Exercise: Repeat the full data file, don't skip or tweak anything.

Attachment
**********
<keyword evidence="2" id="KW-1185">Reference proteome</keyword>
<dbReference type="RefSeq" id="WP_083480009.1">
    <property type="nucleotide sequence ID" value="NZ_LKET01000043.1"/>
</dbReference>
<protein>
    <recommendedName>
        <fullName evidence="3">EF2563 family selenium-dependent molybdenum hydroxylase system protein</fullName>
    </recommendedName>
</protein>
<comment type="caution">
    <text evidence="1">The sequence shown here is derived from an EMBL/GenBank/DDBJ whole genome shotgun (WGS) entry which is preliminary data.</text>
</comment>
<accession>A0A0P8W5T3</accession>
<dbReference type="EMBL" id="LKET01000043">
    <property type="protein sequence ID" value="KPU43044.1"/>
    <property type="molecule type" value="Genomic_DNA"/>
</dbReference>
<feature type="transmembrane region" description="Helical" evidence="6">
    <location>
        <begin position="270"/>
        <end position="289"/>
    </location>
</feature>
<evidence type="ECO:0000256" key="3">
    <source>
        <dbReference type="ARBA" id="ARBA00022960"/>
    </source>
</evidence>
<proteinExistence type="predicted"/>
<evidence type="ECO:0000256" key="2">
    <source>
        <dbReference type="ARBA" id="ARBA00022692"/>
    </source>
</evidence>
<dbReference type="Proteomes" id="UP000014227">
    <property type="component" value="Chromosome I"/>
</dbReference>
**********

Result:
<keyword evidence="2" id="KW-1185">Reference proteome</keyword>
<dbReference type="RefSeq" id="WP_083480009.1">
    <property type="nucleotide sequence ID" value="NZ_LKET01000043.1"/>
</dbReference>
<protein>
    <recommendedName>
        <fullName evidence="3">EF2563 family selenium-dependent molybdenum hydroxylase system protein</fullName>
    </recommendedName>
</protein>
<comment type="caution">
    <text evidence="1">The sequence shown here is derived from an EMBL/GenBank/DDBJ whole genome shotgun (WGS) entry which is preliminary data.</text>
</comment>
<accession>A0A0P8W5T3</accession>
<dbReference type="EMBL" id="LKET01000043">
    <property type="protein sequence ID" value="KPU43044.1"/>
    <property type="molecule type" value="Genomic_DNA"/>
</dbReference>
<feature type="transmembrane region" description="Helical" evidence="6">
    <location>
        <begin position="270"/>
        <end position="289"/>
    </location>
</feature>
<evidence type="ECO:0000256" key="3">
    <source>
        <dbReference type="ARBA" id="ARBA00022960"/>
    </source>
</evidence>
<proteinExistence type="predicted"/>
<evidence type="ECO:0000256" key="2">
    <source>
        <dbReference type="ARBA" id="ARBA00022692"/>
    </source>
</evidence>
<dbReference type="Proteomes" id="UP000014227">
    <property type="component" value="Chromosome I"/>
</dbReference>